As any self-respecting football anorak will know, third seasons are to most football managers what kryptonite is to Superman: bad news. It was the legendary Hungarian coach Béla Guttmann who first noted that “the third season is fatal” — by that point in a manager’s life cycle, he posited, there is simply no more fresh expertise to pass on.
Jose Mourinho knows this better than most. Remarkably, he has never failed to win the domestic title in his second season at any of his clubs. But in his 18-year managerial career he has reached a third season only three times before: twice with Chelsea and once with Real Madrid. On each occasion, a title defence failed to materialise and Mourinho was ignobly shoved towards the exit, all that more bitter than before.
It doesn’t take a Guttmann quoting geek to tell you that Mourinho is a neurotic man, determined to beat his rivals by any means necessary with a keen eye on his own legacy. And so he will be more aware than anyone that his judgement season is fast approaching, only this time without the title that usually precedes it. Don’t let talk of a new contract fool you: should his third season at United go the way of Chelsea’s doomed 2015/16 campaign, he will find himself bombed out of the club in similar circumstances. In many ways, his situation has never been more stark.
It is in these circumstances, then, that Alexis Sanchez looks likely to arrive at the club, as Mourinho begins his preparations for next season’s title campaign, the current one already lost. “Our squad was not (built) to have new players in January, but if on the table is a fantastic opportunity, you fight for that fantastic opportunity,” Mourinho said with a half-smile earlier this week. Clearly, he senses an opportunity to good to turn down.
You can see why Mourinho, who sources close to the club claim has taken a leading role in bringing the player to the club, is so keen. Sanchez will inject a fat-thighed shot of adrenaline to United’s attack and is the exact antithesis of Henrikh Mkhitaryan, that long country walk of a player, who Mourinho is jettisoning for his slow build-up play and habit of dwelling for too long on the ball.
More than that; perhaps it is not too fanciful to believe that Mourinho may even see something of himself in the Chilean. Both are born winners. Both haven’t been doing as much of that as they would have liked in recent times. And both possesses a hard individualistic streak — Miguel Delaney’s profile of Sanchez ahead of last season’s FA Cup final painted a picture of a player never happier than when “in the park with his beloved dogs and his girlfriend without any hassles … with complete freedom”.
But, really, what does pushing so hard to spend £35m and up to £400k-a-week (not to mention the astronomical signing-on and agents fees) on a 29-year-old who turns 30 halfway through next season say about Mourinho’s long-term planning? And at what point do those numerous other costs, in addition to that admittedly enticing transfer fee, stop this transfer from resembling a ‘bargain’?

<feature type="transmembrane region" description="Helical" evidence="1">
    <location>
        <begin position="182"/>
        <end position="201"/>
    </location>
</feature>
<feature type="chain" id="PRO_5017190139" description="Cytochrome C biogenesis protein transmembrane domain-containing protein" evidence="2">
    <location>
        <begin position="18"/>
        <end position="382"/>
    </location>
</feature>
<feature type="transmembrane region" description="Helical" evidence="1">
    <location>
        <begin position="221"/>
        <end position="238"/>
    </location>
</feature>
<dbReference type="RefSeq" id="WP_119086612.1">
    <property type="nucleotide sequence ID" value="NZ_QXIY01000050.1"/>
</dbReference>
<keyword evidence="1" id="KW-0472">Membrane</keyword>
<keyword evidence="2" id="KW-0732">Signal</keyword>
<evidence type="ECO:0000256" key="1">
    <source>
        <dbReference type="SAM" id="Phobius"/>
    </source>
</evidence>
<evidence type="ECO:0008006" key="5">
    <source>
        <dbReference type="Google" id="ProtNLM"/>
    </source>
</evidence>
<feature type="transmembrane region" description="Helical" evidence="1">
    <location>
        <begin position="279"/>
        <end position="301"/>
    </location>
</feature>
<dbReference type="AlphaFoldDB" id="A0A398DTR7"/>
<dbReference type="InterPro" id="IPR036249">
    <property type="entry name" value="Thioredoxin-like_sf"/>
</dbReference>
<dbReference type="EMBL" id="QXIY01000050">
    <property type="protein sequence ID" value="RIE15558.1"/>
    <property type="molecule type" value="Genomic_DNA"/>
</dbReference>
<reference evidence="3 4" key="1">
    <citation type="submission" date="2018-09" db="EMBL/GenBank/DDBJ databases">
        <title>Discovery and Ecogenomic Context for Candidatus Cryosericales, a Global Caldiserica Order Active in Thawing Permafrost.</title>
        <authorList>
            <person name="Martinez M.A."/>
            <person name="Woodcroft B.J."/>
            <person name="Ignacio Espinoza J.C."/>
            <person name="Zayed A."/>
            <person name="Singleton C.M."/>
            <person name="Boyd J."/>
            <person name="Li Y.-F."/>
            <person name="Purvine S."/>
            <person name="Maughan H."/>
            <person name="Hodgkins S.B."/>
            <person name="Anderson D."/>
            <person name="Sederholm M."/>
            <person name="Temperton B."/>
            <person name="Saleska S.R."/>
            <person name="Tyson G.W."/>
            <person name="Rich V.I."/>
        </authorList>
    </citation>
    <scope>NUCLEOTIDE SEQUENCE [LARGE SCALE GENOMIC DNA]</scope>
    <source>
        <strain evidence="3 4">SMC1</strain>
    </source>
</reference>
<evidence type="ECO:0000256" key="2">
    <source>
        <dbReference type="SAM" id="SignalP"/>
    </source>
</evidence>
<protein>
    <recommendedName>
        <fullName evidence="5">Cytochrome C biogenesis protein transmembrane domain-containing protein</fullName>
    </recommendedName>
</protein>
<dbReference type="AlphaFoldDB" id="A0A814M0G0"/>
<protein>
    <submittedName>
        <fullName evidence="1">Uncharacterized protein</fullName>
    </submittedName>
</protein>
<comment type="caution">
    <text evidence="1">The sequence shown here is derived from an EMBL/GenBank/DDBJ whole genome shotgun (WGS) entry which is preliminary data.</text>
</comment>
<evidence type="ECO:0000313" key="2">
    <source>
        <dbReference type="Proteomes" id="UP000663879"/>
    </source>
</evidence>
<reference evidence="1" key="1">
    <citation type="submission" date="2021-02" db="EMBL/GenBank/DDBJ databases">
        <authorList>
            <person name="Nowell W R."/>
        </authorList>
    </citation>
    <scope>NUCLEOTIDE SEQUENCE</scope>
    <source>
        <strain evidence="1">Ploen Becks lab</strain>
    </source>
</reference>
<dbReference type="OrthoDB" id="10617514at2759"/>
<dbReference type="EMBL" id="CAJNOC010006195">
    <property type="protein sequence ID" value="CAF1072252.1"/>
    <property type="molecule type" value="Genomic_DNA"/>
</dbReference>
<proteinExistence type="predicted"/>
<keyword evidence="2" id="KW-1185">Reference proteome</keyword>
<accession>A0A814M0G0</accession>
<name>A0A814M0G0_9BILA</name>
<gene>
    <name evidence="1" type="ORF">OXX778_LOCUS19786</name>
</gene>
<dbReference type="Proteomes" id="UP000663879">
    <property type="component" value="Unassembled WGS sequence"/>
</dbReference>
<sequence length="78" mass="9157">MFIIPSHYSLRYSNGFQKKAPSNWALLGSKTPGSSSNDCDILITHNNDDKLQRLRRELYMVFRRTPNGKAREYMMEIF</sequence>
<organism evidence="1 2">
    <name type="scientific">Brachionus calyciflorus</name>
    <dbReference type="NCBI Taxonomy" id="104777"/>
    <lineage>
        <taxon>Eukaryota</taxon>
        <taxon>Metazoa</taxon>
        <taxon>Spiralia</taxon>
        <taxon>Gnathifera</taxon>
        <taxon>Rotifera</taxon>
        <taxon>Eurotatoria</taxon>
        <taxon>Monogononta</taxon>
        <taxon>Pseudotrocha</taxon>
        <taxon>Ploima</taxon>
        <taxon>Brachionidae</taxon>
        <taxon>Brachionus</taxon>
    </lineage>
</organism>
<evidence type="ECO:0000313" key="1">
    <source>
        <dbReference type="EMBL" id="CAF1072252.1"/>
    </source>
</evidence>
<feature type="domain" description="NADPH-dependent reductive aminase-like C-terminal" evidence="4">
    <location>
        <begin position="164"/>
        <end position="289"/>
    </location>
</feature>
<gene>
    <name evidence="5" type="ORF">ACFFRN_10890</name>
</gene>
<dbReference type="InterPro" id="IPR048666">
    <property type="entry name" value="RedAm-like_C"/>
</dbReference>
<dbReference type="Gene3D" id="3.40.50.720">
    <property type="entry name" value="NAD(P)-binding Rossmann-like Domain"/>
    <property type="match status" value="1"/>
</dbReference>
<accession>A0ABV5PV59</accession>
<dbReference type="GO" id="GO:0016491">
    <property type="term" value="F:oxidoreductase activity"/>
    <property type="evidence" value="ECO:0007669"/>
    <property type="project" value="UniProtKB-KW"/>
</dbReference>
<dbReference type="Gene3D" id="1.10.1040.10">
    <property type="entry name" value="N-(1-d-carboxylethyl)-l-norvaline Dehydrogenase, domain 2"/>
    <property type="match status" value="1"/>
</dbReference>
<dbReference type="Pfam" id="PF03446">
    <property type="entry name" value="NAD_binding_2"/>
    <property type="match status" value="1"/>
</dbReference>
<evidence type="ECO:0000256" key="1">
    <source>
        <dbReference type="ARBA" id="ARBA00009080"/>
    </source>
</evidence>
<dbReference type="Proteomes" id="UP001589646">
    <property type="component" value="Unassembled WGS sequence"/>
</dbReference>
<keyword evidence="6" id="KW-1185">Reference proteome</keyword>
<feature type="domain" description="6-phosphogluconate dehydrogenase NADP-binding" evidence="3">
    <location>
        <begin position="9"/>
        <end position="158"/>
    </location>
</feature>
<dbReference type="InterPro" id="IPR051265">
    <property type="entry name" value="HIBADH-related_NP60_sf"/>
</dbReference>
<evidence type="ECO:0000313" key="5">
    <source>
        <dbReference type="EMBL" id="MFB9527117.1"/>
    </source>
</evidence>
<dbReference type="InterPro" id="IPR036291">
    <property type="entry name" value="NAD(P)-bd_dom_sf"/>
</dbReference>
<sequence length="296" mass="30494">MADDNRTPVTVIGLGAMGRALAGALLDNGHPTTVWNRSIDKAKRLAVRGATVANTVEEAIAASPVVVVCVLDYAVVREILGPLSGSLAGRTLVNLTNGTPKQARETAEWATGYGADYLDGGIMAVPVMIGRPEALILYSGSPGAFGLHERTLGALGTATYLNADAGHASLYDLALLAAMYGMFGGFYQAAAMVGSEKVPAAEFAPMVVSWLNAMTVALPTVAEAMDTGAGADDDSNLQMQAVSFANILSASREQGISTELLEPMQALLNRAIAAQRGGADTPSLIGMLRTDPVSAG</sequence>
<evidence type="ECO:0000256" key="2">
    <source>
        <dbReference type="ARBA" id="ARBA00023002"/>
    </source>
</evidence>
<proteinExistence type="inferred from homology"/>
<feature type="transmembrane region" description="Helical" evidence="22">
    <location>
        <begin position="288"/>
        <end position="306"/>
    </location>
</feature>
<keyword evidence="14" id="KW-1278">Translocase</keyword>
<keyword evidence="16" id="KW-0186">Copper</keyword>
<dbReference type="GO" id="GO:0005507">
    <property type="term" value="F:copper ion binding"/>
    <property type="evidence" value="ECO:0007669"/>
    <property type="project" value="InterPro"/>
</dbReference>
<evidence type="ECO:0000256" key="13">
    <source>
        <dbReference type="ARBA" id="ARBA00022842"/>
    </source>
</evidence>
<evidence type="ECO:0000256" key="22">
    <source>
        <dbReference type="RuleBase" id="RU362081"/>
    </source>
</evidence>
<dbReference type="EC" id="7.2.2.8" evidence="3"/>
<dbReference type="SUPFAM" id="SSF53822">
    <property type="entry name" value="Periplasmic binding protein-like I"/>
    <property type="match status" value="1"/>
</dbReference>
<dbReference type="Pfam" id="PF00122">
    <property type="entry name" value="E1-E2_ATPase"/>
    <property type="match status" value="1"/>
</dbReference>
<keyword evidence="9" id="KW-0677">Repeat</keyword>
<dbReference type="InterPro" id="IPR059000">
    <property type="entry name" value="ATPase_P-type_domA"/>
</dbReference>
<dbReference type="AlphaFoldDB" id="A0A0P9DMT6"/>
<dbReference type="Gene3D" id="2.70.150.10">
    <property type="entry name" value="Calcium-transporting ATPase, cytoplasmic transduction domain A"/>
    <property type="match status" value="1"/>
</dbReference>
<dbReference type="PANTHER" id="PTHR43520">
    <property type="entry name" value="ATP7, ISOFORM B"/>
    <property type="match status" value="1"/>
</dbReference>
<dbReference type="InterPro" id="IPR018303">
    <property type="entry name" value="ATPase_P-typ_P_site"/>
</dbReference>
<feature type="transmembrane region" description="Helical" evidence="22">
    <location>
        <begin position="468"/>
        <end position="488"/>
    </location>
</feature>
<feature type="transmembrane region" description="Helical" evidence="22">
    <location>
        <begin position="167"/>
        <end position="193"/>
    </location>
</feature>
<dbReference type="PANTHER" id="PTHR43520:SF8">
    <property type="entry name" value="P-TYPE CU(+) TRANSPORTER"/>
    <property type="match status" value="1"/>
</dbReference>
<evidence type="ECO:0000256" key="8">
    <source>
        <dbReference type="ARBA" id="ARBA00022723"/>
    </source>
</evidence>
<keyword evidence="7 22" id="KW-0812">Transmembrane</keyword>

Sanchez’s playing style cannot be ignored here. He does not play with the languid grace of, say 36-year-old Zlatan Ibrahimovic, or even the intelligence and poise of Juan Mata, who is the same age as him. No, Sanchez is a selfish, snarling terrier of a forward, who plays only in brilliantly uncompromising vertical lines. His raw physicality has — and will continue to be be — his greatest asset.
With Manchester City now beyond the horizon and competition for the top-four fierce, that is the quality that most appeals to Mourinho at this juncture. But such an obdurate approach to the game means Sanchez’s performance levels are more likely to nosedive than smoothly curtail, especially considering he has played over 50 games for the past seven consecutive seasons. Not only does he offer precious little sell-on value, but —logically — precious few seasons left at the top, too.
The Robin van Persie defence can be mounted, of course, but his £22.5m arrival from Arsenal represented a break with tradition in Sir Alex Ferguson’s final season of the club: a parting gift from the club’s executive board. By that point it was no longer Ferguson’s job to worry about the future — and look where the squad he left behind got the managers that followed.
And where does his arrival leave United’s talented young wide players? The most logical way of fitting Sanchez into Mourinho’s preferred 4-2-3-1 formation would see him jumping into the team ahead of both Marcus Rashford and Anthony Martial. While that would not necessarily spell disaster for 20-year-old Rashford, it would surely only add to the already growing speculation that Martial may see his future away from the club.
Alienating Martial, who has already scored eight Premier League goals this season despite starting in just 12 games, would be a huge loss. The 22-year-old is exactly the kind of player United should be building their attack around, not freezing out in favour of an unapologetically short-term solution — a charge Mourinho has been accused of more than once in his managerial career.
Not that such qualms proved enough to prevent United from eagerly jumping ahead of City in the race to snap up Sanchez. And not that the vast majority of United’s fanbase will allow anything to get in the way of their celebrations at signing one of their rival’s best players. Such delight is understandable. But in the excitement, let us not allow two separate narratives to collide: signing Sanchez makes sense for Mourinho but not necessarily Manchester United.